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Viburnum | Growing and Care Guide Australia

Often known as the joy of plants, the viburnum, Viburnum spp, belongs to the 150-strong plant, shrub, and decorative tree family. Since the plant's beautiful and scented flowers often cause the branches to bend under their weight, the plant is named after the Latin word 'viere,' which means to bend/weave.

Read on to learn how to grow and care for viburnum plants in your garden. 


Viburnum Plant Details

Viburnum is commonly found in subtropical and temperate climates, usually in the northern hemisphere

The plant is commonly found in subtropical and temperate climates, usually in the northern hemisphere. Some species are commonly grown in other environments as well. Viburnum can grow to a height of 2 meters.

As an addition to your garden, the plant's densely green leaves interspersed with magenta and white buds are a perfect choice. During winters, viburnum flowers are a pale pink or white shade and fuse the air with a light, talcum-y fragrance.

The dark berries of the viburnum are the perfect adornment for your bushes, and the plant is only without flower and fruit for a very short while.

With viburnum, you don’t have to fight the urge to eat the small, brightly-coloured berries, because they are entirely safe for consumption. To find out more about eating and cooking with Viburnum.

Popular Viburnum Species

Sweet Viburnum (Viburnum odoratissimum)

Viburnum odoratissimum is an iconic hedging plant grown throughout Australia

V. odoratissimum is an iconic hedging plant, grown throughout Australia thanks to its highly scented blossom, and its ability to regenerate from old wood. This makes it perfect for hedging and easy to form into neat rows.

Despite its popularity as a hedging plant, V. odoratissimum grows naturally as a compact tree, reaching around 2m tall after 5-10 years with beautiful bark and waxy evergreen foliage.

Laurustinus  (Viburnum tinus)

Viburnum tinus hedge plant, known by its Latin name of Laurustinus, blooms beautifully during the winter months

Tired of having a dreary garden every winter? V. tinus hedge plant, known by its Latin name of Laurustinus, blooms beautifully during the winter months.

With clusters of stunning white blooms that range from pink buds in mid-December to spring, with dark green foliage contrasting the flowers, the V. tinus is an instant beautifier of your garden space. Its hedging also features blue-black fruits that are appealing to foraging birds.

Learn more about this variety in our in-depth Viburnum tinus growing guide

European Cranberry Bush (Viburnum opulus)

Viburnum opulus, sometimes known as European cranberry bush, is a highbush cranberry native to Europe, Asia, and North Africa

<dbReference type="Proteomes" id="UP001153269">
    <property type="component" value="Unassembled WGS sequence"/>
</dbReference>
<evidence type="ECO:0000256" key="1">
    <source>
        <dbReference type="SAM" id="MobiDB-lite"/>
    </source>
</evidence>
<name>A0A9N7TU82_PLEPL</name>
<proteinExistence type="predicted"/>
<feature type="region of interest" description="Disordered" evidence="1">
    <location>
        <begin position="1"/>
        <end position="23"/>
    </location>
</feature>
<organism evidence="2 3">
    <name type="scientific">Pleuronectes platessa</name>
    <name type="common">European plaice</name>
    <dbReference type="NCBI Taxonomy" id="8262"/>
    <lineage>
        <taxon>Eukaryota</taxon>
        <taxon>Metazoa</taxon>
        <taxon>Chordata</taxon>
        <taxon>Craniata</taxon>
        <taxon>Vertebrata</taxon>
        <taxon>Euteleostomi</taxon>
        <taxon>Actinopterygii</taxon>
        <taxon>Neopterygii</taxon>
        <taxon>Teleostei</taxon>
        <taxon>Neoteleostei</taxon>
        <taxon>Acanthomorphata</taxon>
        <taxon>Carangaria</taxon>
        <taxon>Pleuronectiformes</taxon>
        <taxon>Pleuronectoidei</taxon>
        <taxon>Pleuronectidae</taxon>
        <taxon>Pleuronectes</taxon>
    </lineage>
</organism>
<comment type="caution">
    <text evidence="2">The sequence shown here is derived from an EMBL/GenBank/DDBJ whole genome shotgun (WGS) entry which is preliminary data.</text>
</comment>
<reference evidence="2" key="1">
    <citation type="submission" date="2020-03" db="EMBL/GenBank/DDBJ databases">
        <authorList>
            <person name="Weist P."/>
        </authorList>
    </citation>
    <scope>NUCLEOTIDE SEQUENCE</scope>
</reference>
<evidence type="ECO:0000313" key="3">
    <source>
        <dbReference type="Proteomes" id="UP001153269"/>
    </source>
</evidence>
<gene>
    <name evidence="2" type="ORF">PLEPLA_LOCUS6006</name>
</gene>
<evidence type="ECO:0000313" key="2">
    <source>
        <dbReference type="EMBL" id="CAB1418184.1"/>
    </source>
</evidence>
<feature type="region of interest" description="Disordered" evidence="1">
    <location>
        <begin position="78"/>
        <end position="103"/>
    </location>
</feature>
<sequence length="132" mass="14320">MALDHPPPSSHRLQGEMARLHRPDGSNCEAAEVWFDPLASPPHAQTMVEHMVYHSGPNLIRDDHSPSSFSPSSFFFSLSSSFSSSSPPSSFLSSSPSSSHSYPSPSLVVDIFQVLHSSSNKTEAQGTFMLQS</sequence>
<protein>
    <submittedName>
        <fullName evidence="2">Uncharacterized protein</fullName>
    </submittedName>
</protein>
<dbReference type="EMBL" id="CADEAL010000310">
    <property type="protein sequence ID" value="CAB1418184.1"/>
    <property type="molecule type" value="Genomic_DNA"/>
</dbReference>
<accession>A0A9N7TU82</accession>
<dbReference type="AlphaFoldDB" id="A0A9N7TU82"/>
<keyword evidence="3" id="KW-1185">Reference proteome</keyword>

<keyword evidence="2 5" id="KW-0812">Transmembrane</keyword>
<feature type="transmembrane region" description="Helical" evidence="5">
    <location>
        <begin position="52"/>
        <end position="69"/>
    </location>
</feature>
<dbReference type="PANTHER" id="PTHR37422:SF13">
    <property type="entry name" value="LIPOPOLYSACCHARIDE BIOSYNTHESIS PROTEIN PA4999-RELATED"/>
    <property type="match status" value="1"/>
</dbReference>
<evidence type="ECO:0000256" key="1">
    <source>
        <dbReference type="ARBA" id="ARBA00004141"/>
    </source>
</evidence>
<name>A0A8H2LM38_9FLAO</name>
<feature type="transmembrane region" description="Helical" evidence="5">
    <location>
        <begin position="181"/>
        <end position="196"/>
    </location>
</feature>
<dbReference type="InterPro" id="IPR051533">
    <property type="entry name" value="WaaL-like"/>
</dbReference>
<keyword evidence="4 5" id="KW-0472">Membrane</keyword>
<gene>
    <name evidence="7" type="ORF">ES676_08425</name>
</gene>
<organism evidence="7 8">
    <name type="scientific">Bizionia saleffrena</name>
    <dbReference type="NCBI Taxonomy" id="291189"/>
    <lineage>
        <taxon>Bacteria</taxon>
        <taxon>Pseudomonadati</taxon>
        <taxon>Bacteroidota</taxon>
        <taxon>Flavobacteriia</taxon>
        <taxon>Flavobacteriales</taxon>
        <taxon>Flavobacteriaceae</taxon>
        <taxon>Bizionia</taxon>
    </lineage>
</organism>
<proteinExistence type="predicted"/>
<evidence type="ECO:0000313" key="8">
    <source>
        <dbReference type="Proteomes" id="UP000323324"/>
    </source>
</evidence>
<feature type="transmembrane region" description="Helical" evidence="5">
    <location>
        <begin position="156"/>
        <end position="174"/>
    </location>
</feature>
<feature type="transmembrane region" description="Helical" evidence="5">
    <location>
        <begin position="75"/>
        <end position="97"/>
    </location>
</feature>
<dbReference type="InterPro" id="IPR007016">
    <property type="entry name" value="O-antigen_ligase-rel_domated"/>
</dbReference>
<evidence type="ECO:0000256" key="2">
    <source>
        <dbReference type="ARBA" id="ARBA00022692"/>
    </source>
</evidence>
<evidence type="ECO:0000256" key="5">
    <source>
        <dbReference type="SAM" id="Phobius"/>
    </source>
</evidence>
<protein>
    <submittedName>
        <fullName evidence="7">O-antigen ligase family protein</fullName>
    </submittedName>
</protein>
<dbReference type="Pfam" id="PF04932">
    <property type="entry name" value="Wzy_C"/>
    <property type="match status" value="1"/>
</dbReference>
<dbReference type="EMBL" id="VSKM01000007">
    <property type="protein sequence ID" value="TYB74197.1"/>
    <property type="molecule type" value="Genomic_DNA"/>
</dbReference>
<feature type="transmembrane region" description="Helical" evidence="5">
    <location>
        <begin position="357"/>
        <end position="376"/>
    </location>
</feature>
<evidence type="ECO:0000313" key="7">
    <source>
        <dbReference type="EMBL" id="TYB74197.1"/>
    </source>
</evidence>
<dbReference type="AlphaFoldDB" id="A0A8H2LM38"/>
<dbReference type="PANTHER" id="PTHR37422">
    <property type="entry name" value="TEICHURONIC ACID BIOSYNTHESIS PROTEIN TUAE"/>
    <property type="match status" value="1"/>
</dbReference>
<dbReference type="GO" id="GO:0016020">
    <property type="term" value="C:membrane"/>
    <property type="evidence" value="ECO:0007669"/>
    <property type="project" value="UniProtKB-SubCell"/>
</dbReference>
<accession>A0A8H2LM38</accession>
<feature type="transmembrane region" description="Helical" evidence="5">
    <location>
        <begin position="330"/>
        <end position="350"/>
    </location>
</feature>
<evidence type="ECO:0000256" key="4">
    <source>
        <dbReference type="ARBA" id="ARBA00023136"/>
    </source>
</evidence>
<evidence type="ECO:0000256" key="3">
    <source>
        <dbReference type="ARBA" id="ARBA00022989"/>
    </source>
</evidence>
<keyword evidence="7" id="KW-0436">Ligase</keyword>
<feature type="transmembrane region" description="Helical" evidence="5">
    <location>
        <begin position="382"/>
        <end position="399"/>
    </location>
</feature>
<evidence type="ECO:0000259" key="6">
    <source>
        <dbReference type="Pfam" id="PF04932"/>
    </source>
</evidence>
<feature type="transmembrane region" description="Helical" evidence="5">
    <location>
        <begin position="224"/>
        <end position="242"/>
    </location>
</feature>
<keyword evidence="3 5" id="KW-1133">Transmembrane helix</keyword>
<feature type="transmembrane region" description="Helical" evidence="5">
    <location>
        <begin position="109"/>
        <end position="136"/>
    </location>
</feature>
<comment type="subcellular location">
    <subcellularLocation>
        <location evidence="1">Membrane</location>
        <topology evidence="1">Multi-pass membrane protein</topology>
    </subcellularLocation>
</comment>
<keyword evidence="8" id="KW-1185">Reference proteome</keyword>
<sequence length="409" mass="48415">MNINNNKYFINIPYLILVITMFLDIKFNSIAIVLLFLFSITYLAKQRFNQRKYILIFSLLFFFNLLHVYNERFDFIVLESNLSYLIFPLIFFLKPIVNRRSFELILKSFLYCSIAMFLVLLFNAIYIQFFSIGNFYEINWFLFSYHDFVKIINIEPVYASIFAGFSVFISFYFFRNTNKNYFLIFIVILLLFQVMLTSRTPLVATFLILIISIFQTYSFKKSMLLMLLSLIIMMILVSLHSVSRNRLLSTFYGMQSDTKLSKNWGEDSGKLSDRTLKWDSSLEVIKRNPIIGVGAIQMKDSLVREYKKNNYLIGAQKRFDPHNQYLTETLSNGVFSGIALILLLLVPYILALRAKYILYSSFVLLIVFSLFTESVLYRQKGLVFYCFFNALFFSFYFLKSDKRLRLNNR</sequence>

V. opulus, sometimes known as European cranberry bush, is a highbush cranberry native to Europe, Asia, and North Africa. It is a deciduous shrub with a rounded spreading habit that can reach a height of 10-15 feet.

It has small lace-cap shaped white flowers, and wide cymes of minuscule florets that are surrounded by larger ones. The three-lobed, dark green leaves in contrast to the florets make  a visually appealing combination.

The red berries of the plant resemble cranberries, and are edible, but very bitter in taste. During autumn, the foliage sometimes changes from bright green to a reddish hue. 

Japanese Snowball (Viburnum plicatum)

Viburnum plicatum has white flowers, and the black fruit attracts pretty foraging birds to your garden space

V. plicatum is an Asian shrub that may grow to be 10 feet tall, and 10 feet wide at the same time! The plant has white flowers, and the black fruit attracts pretty foraging birds to your garden space.

If you are worried about your plants losing colour in the winter, the V. plicatum mitigates that worry through its beautiful crimson and purple hues in fall. The plant can thrive in nearly all conditions, from full sun to shade, and also all variations of soil. 

Koreanspice Viburnum (Viburnum carlesii)

Viburnum carlesii thrives in a range of environmental conditions from full sun to moderate shade and all kinds of well-drained soils

The fragrant Korean Viburnum thrives in a range of environmental conditions from full sun to moderate shade and all kinds of well-drained soils. The plant has strong, straight branches and the flowers are vibrant and fragrant.

Since the Korean Viburnum blooms on old wood, you should only prune the plant right after the blooming season is over. The plant can be grown in many ways, ranging from as a hedge, as borders for shrubs, or as a foundation plant.

Flowers with a strong fragrance develop in the middle to late spring, and noticeably fill your garden with their scent. The plant doesn't lose colour and dull out during fall, instead adopting a beautiful reddish-burgundy shade.

David Viburnum (Viburnum davidii)

Viburnum Davidii blooms in May with bunches of white flowers and is very easy to cultivate